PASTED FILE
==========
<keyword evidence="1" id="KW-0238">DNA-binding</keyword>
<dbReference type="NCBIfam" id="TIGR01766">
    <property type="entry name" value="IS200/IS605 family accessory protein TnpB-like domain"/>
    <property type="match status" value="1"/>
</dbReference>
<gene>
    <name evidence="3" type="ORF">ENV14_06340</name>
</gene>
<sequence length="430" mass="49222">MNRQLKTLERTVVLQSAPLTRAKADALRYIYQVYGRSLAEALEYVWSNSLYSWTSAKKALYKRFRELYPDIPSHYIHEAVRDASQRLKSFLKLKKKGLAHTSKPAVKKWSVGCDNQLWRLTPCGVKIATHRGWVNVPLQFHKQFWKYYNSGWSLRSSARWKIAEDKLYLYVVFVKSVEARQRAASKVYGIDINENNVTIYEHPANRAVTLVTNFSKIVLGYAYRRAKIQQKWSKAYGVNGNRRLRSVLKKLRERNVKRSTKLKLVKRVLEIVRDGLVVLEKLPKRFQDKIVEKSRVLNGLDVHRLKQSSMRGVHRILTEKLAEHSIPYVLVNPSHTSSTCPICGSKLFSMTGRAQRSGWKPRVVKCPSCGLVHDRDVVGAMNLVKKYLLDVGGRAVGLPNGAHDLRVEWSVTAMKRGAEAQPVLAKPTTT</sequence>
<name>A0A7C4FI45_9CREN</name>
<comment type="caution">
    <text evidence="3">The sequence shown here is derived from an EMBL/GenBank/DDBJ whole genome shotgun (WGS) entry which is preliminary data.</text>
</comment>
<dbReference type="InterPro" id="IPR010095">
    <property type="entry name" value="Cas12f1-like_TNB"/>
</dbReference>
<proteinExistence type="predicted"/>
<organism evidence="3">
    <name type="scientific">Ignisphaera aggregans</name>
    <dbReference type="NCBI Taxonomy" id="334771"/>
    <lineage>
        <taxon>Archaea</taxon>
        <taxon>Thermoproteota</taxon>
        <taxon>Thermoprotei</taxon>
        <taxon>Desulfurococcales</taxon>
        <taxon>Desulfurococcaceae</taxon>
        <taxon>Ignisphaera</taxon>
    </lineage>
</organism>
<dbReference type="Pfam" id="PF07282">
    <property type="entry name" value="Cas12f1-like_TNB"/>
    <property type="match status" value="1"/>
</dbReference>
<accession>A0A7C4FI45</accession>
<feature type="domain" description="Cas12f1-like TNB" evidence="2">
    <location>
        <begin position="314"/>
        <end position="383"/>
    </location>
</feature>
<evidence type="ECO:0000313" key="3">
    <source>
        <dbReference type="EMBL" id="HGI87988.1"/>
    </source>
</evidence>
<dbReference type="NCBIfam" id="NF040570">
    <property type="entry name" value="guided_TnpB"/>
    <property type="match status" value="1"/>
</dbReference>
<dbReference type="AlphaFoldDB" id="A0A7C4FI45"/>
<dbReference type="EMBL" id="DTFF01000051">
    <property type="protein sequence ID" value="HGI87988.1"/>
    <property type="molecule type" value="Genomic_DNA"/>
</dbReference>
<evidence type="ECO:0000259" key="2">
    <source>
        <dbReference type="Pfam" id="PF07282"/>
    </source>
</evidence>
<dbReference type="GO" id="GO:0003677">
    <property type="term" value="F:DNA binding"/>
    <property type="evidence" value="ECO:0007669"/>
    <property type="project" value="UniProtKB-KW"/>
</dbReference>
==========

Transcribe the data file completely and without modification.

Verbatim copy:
<keyword evidence="1" id="KW-0238">DNA-binding</keyword>
<dbReference type="NCBIfam" id="TIGR01766">
    <property type="entry name" value="IS200/IS605 family accessory protein TnpB-like domain"/>
    <property type="match status" value="1"/>
</dbReference>
<gene>
    <name evidence="3" type="ORF">ENV14_06340</name>
</gene>
<sequence length="430" mass="49222">MNRQLKTLERTVVLQSAPLTRAKADALRYIYQVYGRSLAEALEYVWSNSLYSWTSAKKALYKRFRELYPDIPSHYIHEAVRDASQRLKSFLKLKKKGLAHTSKPAVKKWSVGCDNQLWRLTPCGVKIATHRGWVNVPLQFHKQFWKYYNSGWSLRSSARWKIAEDKLYLYVVFVKSVEARQRAASKVYGIDINENNVTIYEHPANRAVTLVTNFSKIVLGYAYRRAKIQQKWSKAYGVNGNRRLRSVLKKLRERNVKRSTKLKLVKRVLEIVRDGLVVLEKLPKRFQDKIVEKSRVLNGLDVHRLKQSSMRGVHRILTEKLAEHSIPYVLVNPSHTSSTCPICGSKLFSMTGRAQRSGWKPRVVKCPSCGLVHDRDVVGAMNLVKKYLLDVGGRAVGLPNGAHDLRVEWSVTAMKRGAEAQPVLAKPTTT</sequence>
<name>A0A7C4FI45_9CREN</name>
<comment type="caution">
    <text evidence="3">The sequence shown here is derived from an EMBL/GenBank/DDBJ whole genome shotgun (WGS) entry which is preliminary data.</text>
</comment>
<dbReference type="InterPro" id="IPR010095">
    <property type="entry name" value="Cas12f1-like_TNB"/>
</dbReference>
<proteinExistence type="predicted"/>
<organism evidence="3">
    <name type="scientific">Ignisphaera aggregans</name>
    <dbReference type="NCBI Taxonomy" id="334771"/>
    <lineage>
        <taxon>Archaea</taxon>
        <taxon>Thermoproteota</taxon>
        <taxon>Thermoprotei</taxon>
        <taxon>Desulfurococcales</taxon>
        <taxon>Desulfurococcaceae</taxon>
        <taxon>Ignisphaera</taxon>
    </lineage>
</organism>
<dbReference type="Pfam" id="PF07282">
    <property type="entry name" value="Cas12f1-like_TNB"/>
    <property type="match status" value="1"/>
</dbReference>
<accession>A0A7C4FI45</accession>
<feature type="domain" description="Cas12f1-like TNB" evidence="2">
    <location>
        <begin position="314"/>
        <end position="383"/>
    </location>
</feature>
<evidence type="ECO:0000313" key="3">
    <source>
        <dbReference type="EMBL" id="HGI87988.1"/>
    </source>
</evidence>
<dbReference type="NCBIfam" id="NF040570">
    <property type="entry name" value="guided_TnpB"/>
    <property type="match status" value="1"/>
</dbReference>
<dbReference type="AlphaFoldDB" id="A0A7C4FI45"/>
<dbReference type="EMBL" id="DTFF01000051">
    <property type="protein sequence ID" value="HGI87988.1"/>
    <property type="molecule type" value="Genomic_DNA"/>
</dbReference>
<evidence type="ECO:0000259" key="2">
    <source>
        <dbReference type="Pfam" id="PF07282"/>
    </source>
</evidence>
<dbReference type="GO" id="GO:0003677">
    <property type="term" value="F:DNA binding"/>
    <property type="evidence" value="ECO:0007669"/>
    <property type="project" value="UniProtKB-KW"/>
</dbReference>